Sally MacKenzie tackles a serious subject matter with compassion and entertains as well in this beautiful historical romance. Penelope Barnes and Harry Graham are an engaging couple and their circumstances near heartbreaking. I cannot tell you how many tears I cried over the near impossibility of their happily ever after. The ingenuity of the women Penelope works with is just amazing, so resourceful and forward thinking and yet utterly believable. I adored Harriet, her joy of life, her maturity, she was just so heart warming. Watching her parents interact with her revealed so much about them and their feelings. This was an emotional journey for the characters but also for me as the reader. I cried at the thought of the unfairness of their situation and their social strictures. I cursed Penelope’s stubbornness and Harry’s determination to live the life he felt he was destined to.
If you like your historicals with heart, heat, stunning settings, and scintillating situations this is definitely one to read.
The Story: Penelope Barnes is making the best of the situation she has found herself in but she would never regret her first love or the daughter he gave her. After all a farmers daughter can never marry an earl’s son. When Harry finds himself investigating a home for fallen women he is surprised to find his first love and even more surprised to find the daughter he never knew he had. Can there ever be a future for them?
Scandal does not define the “fallen” ladies of Puddledon Manor’s Benevolent Home. Instead, it’s a recipe for an intoxicating new future as the women combine their talents—to operate their own brewery and alehouse . . .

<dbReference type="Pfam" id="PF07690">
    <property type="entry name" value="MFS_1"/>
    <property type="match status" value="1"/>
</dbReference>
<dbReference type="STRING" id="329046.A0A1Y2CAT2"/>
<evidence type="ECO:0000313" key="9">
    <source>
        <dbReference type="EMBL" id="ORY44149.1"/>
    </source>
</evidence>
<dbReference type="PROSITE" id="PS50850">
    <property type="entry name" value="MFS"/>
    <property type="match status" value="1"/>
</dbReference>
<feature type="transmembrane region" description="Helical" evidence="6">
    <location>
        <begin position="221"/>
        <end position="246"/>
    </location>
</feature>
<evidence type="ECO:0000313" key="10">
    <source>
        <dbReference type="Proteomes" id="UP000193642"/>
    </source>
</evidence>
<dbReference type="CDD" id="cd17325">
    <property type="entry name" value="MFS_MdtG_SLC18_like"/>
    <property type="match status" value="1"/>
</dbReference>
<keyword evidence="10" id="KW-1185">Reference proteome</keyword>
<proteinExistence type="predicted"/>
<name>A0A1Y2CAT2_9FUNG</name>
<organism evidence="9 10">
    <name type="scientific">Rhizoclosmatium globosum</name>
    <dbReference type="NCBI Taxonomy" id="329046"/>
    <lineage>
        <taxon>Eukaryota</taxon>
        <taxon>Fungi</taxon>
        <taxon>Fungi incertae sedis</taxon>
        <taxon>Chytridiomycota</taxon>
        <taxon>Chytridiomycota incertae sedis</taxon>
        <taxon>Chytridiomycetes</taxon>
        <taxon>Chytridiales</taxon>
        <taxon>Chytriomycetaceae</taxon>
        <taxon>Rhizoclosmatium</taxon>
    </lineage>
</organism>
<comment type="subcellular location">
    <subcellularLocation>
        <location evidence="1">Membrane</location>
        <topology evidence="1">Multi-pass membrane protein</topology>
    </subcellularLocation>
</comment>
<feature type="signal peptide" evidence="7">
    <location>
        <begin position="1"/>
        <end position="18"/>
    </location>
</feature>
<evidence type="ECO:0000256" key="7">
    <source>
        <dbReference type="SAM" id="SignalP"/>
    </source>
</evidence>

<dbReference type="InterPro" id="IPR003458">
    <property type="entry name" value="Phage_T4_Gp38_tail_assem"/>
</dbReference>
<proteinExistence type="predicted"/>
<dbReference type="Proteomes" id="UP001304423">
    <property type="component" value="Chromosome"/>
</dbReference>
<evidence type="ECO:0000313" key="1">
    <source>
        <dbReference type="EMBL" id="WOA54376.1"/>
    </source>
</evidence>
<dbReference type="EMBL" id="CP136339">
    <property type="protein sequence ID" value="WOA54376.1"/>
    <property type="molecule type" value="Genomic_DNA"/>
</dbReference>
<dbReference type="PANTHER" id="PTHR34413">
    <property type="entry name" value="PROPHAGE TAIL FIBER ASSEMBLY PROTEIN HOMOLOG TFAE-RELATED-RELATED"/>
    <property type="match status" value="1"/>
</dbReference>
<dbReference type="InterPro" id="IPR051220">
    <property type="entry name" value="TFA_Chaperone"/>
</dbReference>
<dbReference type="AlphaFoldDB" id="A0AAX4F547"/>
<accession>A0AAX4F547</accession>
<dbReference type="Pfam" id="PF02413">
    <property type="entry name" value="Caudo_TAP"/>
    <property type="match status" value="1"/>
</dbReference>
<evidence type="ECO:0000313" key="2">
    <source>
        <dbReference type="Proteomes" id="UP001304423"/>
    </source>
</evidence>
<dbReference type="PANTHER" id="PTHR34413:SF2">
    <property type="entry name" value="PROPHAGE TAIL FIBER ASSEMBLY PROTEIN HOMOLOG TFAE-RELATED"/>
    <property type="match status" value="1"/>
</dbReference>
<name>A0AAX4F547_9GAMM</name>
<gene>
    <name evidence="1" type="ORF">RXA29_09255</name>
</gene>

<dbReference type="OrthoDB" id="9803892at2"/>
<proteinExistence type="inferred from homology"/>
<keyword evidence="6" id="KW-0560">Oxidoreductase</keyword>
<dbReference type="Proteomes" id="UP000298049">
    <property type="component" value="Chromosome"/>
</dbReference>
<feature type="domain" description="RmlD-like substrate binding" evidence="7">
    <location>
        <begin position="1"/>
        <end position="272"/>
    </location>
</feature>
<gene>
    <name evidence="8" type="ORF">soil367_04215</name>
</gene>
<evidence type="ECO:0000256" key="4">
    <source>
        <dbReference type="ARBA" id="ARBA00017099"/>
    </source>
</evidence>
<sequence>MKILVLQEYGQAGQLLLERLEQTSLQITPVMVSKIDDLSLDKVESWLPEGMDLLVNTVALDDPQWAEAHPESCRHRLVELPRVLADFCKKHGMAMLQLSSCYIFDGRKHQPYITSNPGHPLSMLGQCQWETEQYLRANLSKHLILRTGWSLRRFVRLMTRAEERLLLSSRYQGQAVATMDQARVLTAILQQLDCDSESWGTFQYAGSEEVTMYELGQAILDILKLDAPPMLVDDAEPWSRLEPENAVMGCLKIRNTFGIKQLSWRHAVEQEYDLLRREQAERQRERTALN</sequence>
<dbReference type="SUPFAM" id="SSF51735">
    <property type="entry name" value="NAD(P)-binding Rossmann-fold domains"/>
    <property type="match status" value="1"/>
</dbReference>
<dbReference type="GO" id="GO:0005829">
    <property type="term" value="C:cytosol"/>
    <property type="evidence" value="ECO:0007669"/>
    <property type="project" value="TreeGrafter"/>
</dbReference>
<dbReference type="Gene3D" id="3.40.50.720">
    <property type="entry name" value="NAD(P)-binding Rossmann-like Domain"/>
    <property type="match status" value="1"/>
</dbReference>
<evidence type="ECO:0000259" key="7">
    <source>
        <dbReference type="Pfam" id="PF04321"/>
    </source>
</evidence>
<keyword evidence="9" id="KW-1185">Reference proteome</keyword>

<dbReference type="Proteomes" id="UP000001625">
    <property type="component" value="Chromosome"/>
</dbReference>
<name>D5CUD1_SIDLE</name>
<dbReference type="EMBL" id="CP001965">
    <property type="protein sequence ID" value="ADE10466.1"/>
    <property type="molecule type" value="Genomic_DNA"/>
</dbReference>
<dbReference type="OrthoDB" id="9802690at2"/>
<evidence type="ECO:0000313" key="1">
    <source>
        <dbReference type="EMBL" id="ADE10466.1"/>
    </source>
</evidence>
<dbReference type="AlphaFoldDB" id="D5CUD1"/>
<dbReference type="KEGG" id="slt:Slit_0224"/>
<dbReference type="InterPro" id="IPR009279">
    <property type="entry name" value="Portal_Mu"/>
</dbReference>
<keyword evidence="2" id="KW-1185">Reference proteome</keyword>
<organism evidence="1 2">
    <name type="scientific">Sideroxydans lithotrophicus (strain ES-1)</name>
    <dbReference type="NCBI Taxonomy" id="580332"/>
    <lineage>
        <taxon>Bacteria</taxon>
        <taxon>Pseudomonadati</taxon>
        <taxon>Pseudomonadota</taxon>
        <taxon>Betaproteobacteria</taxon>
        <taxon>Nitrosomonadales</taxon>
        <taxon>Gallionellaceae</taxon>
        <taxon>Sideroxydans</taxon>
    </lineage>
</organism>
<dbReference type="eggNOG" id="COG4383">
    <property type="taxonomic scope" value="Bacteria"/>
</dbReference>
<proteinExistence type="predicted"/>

When Penelope Barnes arrived at the Home with her young daughter, she discovered a knack for horticulture—and for cultivating the hops needed to produce a superlative pint. She put her scandalous affair with Harry Graham firmly in the past, along with the wrenching pain she felt when he went off to war. After all, she’d always known a farmer’s daughter had no future with an earl’s son. Now she has the pleasant memory of their passion, and she has little Harriet, for whom she would do anything—even marry a boring country vicar . . .
Harry went off to fight for the Crown unaware that his delightful interlude with his childhood friend had permanent consequences. Now he’s back in England, catapulted into the title by his brother’s untimely death. He sorely misses his former life of unfettered adventure, so when he has reason to explore Little Puddledon, he jumps at the chance. But what he finds there is something—and someone—he never knew he’d lost, and a once forbidden love whose time has come, if only he can persuade Pen he’s home to stay . . .